review The Enneagram of Parenting The 9 Types of Children and How to Raise Them Successfully 103


characters The Enneagram of Parenting The 9 Types of Children and How to Raise Them Successfully

The Enneagram of Parenting The 9 Types of Children and How to Raise Them Successfully

Lp to understand and work with children's personality traits and behavioral patterns effectively and creatively Using her expertise in making the Enneagram accessible through simple text and zany i Fantastic resource for anyone with children in their life whether or not they're a parent I'm glad the emphasis is on children containing ualities of a type instead of typing children Their personalities can change so much Still there's concrete information and practical applications that will be helpful

read & download ☆ eBook or Kindle ePUB Ý Elizabeth Wagele

Elizabeth Wagele coauthor of The Enneagram Made Easy and Are You My Type Am I Yours? offers the first practical guidebook for parents packed with her delightful cartoons on how the Enneagram can he This is a fun book for anyone who is familiar with the enneagram It is full of illustrations which makes it a uick and easy to read There are some general uestions for each type to help you guess what your child's personality type is I recommend learning about the enneagram for your own growth as well as getting a better understanding of the other significant people in your life But then again I'm a Five and I love knowledge

Elizabeth Wagele Ý 3 free download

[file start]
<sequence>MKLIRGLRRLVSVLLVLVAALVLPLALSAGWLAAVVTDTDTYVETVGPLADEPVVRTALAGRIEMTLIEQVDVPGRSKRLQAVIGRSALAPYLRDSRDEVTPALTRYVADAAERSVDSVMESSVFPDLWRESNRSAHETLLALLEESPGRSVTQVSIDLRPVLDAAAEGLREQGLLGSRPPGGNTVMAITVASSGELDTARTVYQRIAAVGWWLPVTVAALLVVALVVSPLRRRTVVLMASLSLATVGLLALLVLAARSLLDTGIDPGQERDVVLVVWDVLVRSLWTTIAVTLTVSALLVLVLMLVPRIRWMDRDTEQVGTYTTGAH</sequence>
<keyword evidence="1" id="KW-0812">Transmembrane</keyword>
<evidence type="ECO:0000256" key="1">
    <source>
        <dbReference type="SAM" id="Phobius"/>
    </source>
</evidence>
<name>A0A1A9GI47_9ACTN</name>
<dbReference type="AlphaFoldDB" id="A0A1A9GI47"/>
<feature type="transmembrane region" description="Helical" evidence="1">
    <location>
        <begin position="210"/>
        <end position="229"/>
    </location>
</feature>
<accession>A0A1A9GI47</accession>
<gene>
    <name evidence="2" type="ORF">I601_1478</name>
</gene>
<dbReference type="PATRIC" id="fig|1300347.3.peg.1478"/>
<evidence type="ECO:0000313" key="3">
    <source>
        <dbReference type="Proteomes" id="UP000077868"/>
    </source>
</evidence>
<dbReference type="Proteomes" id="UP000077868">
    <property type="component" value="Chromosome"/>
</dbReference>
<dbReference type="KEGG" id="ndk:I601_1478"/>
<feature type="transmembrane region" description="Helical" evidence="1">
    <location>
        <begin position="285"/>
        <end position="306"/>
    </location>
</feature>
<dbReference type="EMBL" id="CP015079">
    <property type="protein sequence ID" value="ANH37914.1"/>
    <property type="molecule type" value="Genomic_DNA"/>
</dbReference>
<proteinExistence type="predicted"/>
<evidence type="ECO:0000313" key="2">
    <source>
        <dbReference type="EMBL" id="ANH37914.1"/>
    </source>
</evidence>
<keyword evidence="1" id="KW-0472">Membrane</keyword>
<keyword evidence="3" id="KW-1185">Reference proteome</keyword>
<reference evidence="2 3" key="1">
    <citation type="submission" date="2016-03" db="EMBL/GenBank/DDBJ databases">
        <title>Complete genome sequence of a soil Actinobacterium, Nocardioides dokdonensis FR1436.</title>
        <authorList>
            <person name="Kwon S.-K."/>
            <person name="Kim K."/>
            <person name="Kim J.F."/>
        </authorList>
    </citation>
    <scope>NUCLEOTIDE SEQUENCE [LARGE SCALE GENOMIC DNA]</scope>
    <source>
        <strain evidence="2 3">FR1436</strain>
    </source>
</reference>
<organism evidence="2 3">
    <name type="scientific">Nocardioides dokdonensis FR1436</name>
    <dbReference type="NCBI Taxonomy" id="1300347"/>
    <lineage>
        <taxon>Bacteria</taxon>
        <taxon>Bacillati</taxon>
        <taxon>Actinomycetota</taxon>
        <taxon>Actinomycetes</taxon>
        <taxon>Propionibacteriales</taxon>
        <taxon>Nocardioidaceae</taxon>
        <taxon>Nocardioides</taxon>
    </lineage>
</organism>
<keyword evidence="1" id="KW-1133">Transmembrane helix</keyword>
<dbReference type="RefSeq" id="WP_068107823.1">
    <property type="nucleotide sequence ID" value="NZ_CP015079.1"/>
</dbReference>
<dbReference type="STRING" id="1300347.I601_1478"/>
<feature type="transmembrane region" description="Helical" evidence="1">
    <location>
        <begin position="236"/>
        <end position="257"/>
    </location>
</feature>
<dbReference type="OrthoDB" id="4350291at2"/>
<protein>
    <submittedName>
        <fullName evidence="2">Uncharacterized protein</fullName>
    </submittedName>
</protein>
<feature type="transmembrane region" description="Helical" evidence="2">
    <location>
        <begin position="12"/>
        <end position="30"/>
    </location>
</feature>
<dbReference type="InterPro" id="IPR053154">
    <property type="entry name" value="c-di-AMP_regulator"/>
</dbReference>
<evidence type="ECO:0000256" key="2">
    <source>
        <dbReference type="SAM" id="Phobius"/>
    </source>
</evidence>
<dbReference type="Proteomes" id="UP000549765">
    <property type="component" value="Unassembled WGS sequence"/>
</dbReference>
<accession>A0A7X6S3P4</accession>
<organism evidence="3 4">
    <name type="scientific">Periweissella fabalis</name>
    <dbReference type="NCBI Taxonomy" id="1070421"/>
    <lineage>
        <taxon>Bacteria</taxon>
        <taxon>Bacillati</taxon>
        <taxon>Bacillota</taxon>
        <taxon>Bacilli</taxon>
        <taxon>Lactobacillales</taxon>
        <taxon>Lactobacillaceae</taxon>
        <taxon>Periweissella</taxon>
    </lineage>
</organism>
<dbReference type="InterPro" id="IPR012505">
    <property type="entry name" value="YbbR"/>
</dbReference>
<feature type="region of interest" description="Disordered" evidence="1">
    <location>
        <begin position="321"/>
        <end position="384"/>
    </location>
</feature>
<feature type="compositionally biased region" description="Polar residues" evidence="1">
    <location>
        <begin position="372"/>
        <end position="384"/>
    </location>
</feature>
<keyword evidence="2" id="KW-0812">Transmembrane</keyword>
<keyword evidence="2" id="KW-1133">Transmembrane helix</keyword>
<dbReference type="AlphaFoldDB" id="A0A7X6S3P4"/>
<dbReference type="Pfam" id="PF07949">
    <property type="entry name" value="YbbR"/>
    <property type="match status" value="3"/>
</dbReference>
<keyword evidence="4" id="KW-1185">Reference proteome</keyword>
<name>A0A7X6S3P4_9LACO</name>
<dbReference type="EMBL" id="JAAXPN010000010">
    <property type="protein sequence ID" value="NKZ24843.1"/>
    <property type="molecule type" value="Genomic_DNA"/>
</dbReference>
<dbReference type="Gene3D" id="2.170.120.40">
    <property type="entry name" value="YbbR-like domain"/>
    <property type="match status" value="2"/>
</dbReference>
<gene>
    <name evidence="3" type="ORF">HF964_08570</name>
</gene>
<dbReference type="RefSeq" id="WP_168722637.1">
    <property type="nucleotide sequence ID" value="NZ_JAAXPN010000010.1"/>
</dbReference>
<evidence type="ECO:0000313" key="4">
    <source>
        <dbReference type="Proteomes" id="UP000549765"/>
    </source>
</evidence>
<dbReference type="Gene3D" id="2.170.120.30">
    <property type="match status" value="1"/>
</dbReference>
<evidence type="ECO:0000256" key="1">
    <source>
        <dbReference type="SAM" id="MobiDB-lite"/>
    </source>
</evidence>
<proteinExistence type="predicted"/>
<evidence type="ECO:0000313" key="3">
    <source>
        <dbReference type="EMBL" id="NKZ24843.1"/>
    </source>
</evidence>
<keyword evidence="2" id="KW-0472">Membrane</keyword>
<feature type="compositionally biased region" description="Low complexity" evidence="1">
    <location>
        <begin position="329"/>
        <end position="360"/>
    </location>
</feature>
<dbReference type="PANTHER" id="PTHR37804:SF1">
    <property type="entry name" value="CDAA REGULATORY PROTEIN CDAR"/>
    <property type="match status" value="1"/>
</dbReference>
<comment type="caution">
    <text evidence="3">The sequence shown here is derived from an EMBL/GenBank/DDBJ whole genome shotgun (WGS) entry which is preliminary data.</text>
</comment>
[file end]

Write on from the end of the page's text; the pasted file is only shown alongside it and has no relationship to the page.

Nformative cartoons Wagele shows parents how to be flexible and compassionate willing and eager to recognize the uniue potential of every child and to respond to and nurture each child appropriatel I really enjoyed this book I love personality typing and the enneagram but assumed that I wouldn't really be able to use it with my children since a person's type doesn't solidify until adulthood Wagele gets around that by explaining that your children may be acting in a certain type as a child and then later change so it's helpful to notice what traits they're exhibiting but not to box them into a type too early I wouldn't recommend this as an introductory enneagram book because I just don't think it has enough information You really need to already have a basic understanding of the enneagram before reading it The lack of information is one of my main complaints about the book It's a short easy read which I know a lot of people like but I thought it barely scratched the surface of the topic I wanted a lot discussion of each type and how you can deal with challenges in each specific child The last chapter was frustrating because Wagele just started talking about various parenting challenges that had nothing to do with the enneagram I guess she thought they were important and they are; but in a way that actually made it worse that she seemed to be trying major problems in three paragraphs each If a parent has problems with a teenager and an eating disorder they need to be reading a book JUST about that not this book and speaking with professionals etc Other recommendations for smaller problems seemed exasperatingly obvious Wagele should have maximized the space she had and stayed in her lane However the parts that were actually about the enneagram were very informative and fun to read